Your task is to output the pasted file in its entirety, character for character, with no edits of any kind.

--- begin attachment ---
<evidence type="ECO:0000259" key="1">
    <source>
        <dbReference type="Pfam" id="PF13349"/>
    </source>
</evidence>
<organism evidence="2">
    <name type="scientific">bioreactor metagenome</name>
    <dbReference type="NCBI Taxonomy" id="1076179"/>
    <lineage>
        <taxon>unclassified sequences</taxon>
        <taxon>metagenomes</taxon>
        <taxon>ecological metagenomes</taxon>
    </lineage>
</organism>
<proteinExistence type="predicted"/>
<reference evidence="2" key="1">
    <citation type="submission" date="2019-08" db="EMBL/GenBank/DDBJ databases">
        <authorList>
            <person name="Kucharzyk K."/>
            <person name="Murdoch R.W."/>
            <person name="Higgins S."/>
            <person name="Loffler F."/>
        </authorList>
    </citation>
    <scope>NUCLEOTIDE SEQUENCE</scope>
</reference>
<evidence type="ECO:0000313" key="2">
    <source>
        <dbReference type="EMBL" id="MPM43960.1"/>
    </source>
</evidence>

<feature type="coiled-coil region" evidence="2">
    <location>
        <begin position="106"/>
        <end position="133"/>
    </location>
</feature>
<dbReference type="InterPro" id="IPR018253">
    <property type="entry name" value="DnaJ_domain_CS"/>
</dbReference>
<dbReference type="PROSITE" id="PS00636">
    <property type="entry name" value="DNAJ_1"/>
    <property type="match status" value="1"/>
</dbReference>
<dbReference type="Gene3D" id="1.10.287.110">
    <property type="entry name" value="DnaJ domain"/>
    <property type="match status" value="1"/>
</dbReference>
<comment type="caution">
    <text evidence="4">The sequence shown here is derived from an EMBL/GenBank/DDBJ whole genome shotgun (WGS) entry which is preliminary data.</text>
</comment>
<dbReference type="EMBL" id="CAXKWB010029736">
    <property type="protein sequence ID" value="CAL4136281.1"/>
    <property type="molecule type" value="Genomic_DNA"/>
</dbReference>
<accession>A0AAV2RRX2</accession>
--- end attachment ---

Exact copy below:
<evidence type="ECO:0000259" key="1">
    <source>
        <dbReference type="Pfam" id="PF13349"/>
    </source>
</evidence>
<organism evidence="2">
    <name type="scientific">bioreactor metagenome</name>
    <dbReference type="NCBI Taxonomy" id="1076179"/>
    <lineage>
        <taxon>unclassified sequences</taxon>
        <taxon>metagenomes</taxon>
        <taxon>ecological metagenomes</taxon>
    </lineage>
</organism>
<proteinExistence type="predicted"/>
<reference evidence="2" key="1">
    <citation type="submission" date="2019-08" db="EMBL/GenBank/DDBJ databases">
        <authorList>
            <person name="Kucharzyk K."/>
            <person name="Murdoch R.W."/>
            <person name="Higgins S."/>
            <person name="Loffler F."/>
        </authorList>
    </citation>
    <scope>NUCLEOTIDE SEQUENCE</scope>
</reference>
<evidence type="ECO:0000313" key="2">
    <source>
        <dbReference type="EMBL" id="MPM43960.1"/>
    </source>
</evidence>

<feature type="coiled-coil region" evidence="2">
    <location>
        <begin position="106"/>
        <end position="133"/>
    </location>
</feature>
<dbReference type="InterPro" id="IPR018253">
    <property type="entry name" value="DnaJ_domain_CS"/>
</dbReference>
<dbReference type="PROSITE" id="PS00636">
    <property type="entry name" value="DNAJ_1"/>
    <property type="match status" value="1"/>
</dbReference>
<dbReference type="Gene3D" id="1.10.287.110">
    <property type="entry name" value="DnaJ domain"/>
    <property type="match status" value="1"/>
</dbReference>
<comment type="caution">
    <text evidence="4">The sequence shown here is derived from an EMBL/GenBank/DDBJ whole genome shotgun (WGS) entry which is preliminary data.</text>
</comment>
<dbReference type="EMBL" id="CAXKWB010029736">
    <property type="protein sequence ID" value="CAL4136281.1"/>
    <property type="molecule type" value="Genomic_DNA"/>
</dbReference>
<accession>A0AAV2RRX2</accession>